BLW: Let’s welcome the renowned Indian author Anurag Anand to Book Lover’s World.
Anurag Anand was born in Patna. After obtaining his primary education from Kurseong in Darjeeling District, he moved to Delhi. He completed his schooling from Delhi Public School, Mathura Road, New Delhi in 1996. Thereafter he did is B. A. (Hons) in Economics from Delhi University before pursuing his PGDBM (Post Graduate Diploma in Management) from Lal Bahadur Shastri Institute of Management, Delhi (2000 -2002). He is a marketing professional with experience across sectors like pharmaceuticals, fast-moving consumer goods and financial services. His love for the reading started with his near addiction to comic books during his initial years.
Anand’s writing career began with the book Pillars of Success (2004), a self-help book that owes its genesis to his association during his college days with the Delhi based NGO, UNES. As a part of the Youth Development Program of UNES, he delivered lectures on aspects of personality development to school students across the country and it is the learnings from these interactions that he summarised in his first book. Since then he has written eight titles in with nine published titles in the self-help, general fiction and historical fiction genres.
Anurag Anand: Thank you for having me here. It is indeed a pleasure to be amidst Book Lovers and answering some particularly intriguing questions pertaining to my works.
BLW: Firstly, congratulations on the success of your ninth book Birth of The Bastard Prince – The Legend Of Amrapali. Tell us a little about yourself.
Anurag Anand:Thanks once again!
Once I held the first printed copy of my book in my hands, I knew that this vocation was going to stick for a while. There was no looking back for me thereafter.
The written word has fascinated me for as long back as I can remember and during my childhood I was often reprimanded for spending more time with comic or story books than I should have. It was only natural then that I seized the first possible opportunity to write a book that came my way. I was 24 years old then and the outcome was my first published work, Pillars of Success (Self-help). Once I held the first printed copy of my book in my hands, I knew that this vocation was going to stick for a while. There was no looking back for me thereafter.
On the personal front I am an gregarious and fun-loving person who likes to spend time with friends, meet new people and drop his hair down every once in a while. In fact the contrast my personality presents to the stereotypical image of an author is such that my friends continue to express surprise over my literary pursuits till this day. My day job is with a beverage major in Gurgaon and I stay in the city with my wife and three year old daughter.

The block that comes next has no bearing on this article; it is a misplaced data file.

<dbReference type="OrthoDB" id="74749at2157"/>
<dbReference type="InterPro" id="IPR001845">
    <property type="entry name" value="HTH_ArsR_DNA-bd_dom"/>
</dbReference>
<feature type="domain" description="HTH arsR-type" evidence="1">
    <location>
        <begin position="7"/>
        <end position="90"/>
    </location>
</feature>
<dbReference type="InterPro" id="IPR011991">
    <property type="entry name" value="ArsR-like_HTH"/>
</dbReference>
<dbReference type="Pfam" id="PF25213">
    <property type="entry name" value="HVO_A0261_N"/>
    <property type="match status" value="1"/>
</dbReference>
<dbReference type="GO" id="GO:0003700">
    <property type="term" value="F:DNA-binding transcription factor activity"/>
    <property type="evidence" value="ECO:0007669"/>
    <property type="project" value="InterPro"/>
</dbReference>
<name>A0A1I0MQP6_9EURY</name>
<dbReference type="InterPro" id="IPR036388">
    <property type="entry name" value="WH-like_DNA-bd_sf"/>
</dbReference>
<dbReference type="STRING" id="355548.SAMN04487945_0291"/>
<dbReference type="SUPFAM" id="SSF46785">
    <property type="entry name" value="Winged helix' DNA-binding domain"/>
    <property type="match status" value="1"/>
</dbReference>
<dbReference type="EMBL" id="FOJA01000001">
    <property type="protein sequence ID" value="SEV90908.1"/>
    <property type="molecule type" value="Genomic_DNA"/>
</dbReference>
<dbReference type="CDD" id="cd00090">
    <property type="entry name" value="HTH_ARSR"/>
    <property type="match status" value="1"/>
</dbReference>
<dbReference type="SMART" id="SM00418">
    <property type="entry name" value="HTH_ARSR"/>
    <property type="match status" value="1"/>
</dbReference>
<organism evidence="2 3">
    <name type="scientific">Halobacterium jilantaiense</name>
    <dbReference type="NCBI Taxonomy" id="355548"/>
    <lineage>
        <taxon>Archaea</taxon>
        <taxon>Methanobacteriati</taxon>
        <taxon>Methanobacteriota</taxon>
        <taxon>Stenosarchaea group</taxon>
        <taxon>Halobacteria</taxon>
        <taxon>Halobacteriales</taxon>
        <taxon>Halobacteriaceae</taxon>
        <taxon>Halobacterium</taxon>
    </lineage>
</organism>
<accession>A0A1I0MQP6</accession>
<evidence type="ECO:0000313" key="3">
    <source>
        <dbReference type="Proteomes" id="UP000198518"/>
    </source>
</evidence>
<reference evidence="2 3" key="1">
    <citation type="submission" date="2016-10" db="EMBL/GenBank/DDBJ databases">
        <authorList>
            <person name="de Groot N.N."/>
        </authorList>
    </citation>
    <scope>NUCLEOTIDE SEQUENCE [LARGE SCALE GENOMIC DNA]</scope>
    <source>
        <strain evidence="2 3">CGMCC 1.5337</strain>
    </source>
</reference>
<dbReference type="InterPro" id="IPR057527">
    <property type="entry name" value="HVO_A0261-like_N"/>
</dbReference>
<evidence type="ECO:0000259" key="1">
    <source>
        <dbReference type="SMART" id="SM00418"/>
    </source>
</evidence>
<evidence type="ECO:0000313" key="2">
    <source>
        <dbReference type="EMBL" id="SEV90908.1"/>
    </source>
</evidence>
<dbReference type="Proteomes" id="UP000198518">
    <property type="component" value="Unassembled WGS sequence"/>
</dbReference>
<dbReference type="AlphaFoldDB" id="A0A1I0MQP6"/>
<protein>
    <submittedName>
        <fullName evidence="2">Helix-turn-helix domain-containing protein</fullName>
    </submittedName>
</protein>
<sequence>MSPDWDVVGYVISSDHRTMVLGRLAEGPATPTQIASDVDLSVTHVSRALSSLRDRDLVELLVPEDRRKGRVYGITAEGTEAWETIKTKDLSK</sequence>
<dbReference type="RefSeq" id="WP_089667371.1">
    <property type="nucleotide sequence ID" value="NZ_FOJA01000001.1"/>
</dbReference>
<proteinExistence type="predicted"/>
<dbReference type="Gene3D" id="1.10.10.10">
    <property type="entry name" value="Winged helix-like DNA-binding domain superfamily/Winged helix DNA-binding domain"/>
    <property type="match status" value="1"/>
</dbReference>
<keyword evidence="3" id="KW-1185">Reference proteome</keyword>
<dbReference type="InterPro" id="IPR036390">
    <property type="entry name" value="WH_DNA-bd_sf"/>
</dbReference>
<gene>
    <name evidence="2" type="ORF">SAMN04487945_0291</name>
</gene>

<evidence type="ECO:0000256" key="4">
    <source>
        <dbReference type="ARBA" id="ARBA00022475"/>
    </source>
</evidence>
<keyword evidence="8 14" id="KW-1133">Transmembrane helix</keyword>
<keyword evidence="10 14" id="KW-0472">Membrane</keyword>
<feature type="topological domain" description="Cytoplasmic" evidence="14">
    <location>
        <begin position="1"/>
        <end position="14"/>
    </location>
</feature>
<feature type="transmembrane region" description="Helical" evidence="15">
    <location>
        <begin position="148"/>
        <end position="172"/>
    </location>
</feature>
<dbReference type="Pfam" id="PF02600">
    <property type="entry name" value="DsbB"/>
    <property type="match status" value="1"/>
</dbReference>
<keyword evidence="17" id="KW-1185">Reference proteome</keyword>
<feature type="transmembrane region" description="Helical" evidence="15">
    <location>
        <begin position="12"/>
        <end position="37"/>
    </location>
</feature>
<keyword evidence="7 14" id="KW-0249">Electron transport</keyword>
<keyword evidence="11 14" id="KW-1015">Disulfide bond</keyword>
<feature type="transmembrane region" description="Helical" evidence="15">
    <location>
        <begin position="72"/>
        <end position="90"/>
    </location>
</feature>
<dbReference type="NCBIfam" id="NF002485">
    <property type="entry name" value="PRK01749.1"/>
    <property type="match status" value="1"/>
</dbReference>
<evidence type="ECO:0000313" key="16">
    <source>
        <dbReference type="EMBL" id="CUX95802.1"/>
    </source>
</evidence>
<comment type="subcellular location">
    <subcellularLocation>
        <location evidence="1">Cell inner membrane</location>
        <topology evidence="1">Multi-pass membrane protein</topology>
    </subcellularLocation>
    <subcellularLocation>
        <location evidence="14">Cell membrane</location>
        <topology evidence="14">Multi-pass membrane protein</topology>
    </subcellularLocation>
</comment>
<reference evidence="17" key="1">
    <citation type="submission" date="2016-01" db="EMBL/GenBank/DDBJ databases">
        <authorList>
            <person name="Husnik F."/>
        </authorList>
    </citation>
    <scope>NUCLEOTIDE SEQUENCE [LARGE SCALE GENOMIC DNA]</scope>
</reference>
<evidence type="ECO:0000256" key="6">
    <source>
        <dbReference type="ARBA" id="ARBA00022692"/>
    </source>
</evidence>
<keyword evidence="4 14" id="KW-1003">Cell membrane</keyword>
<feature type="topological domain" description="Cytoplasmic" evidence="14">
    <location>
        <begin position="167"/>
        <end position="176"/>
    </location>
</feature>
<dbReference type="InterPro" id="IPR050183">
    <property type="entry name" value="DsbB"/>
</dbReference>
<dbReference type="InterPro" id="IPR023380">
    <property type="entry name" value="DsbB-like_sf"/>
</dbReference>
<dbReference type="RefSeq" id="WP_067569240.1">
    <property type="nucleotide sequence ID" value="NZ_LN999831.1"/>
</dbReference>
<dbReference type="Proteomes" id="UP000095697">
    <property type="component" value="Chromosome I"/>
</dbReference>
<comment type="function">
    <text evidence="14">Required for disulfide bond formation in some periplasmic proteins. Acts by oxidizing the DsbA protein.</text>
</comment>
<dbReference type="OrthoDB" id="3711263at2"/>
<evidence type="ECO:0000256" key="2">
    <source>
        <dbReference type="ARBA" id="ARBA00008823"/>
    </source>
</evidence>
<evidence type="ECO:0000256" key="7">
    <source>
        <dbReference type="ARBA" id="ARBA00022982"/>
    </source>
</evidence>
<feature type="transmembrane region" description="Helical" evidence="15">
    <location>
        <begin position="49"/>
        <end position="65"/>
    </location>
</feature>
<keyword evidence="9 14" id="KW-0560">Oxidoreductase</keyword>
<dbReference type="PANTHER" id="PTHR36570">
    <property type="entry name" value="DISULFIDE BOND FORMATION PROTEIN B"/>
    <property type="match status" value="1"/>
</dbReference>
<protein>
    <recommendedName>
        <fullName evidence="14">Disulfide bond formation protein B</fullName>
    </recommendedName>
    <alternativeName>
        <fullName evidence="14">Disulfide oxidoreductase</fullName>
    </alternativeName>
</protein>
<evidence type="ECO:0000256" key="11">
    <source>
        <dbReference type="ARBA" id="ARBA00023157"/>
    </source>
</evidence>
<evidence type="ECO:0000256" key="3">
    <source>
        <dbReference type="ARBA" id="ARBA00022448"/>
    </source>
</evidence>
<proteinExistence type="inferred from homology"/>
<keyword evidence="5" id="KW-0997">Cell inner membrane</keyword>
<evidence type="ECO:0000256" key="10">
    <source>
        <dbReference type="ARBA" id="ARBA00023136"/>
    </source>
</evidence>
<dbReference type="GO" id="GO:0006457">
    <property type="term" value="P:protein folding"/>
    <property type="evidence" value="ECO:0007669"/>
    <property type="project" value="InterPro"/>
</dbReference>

BLW: We know that you are one awesome versatile writer. Tell us about your book Birth of The Bastard Prince – The Legend Of Amrapali, what it means to you, and how did you conceive the idea of writing a sequel to the bestseller – The Legend of Amrapali? How long did it take to write this book?
Anurag Anand: Birth of the Bastard Prince is a sequel to my earlier book, The Legend of Amrapali. As the name suggests, the two books deal with the life story of Amrapali – the yesteryear courtesan from the kingdom of Vaishali. While The Legend of Amrapali traces her ascent to the morally depraved yet coveted pedestal of the ‘Nagarvadhu’ or the city’s bride, Birth of the Bastard Prince delves into the later years of her life. From her romantic liaisons with the neighbouring king Bimbisara and the political machinations that saw her being pronounced a traitor of her motherland to her eventual attainment of nirvana under the aegis of Gautama Buddha, the book tells a story that many have found gripping. And I can only be thankful to my readers for that. Also, for those who haven’t read the prequel yet, I have summarized its story adequately in Birth of the Bastard Prince for the book to serve as a standalone read as well.
When I started working on the plot for The Legend of Amrapali, plugging scattered pieces of recorded facts and folklore with a liberal dose of fiction, I realized that the story was likely to end up as a thick, heavy book. This was in direct contrast to my objective of taking Amrapali’s story to the masses as the length of the book would have proved prohibitive for money. Hence, right at the onset I had decided to split the story into two books. It took me about a year to write The Legend of Amrapali and another eight months to script Birth of the Bastard Prince.
BLW: Birth of The Bastard Prince & The Legend Of Amrapali, are written with a contemporary flavour, a fantasy fiction! We would like to know the home work you did to write this book.
Anurag Anand: I wouldn’t term the books as fantasy fiction. In fact they would perhaps be better classified as works of historical fiction.
I had heard tales and snippets from Amrapali’s life during my growing up years, though, none comprehensive enough to qualify as her complete story. The intrigue this resulted in was further heightened when I couldn’t find any comprehensive life-account of her. The recorded facts about her life were abysmal, primarily residing as anecdotes in Buddhist scriptures. It was then that I decided to construct her story around these facts, relying heavily on the threads or folklore and my own imaginings. Hence, while I can’t claim complete factual accuracy of the narrative, it most definitely revolves around history.
The research that went into writing The Legend of Amrapali was extensive. From visiting the historical ruins or Vaishali and the ASI museum which displays artefacts from the era that Amrapali lived, to reading nearly every piece of literature that touched upon the subject, the effort required was actually humongous. However, the toil was placated somewhat by the enthralment that the exercise held in store for me. Today I am glad that I opted to write on this subject as it has left me better informed about the glories of our shared past.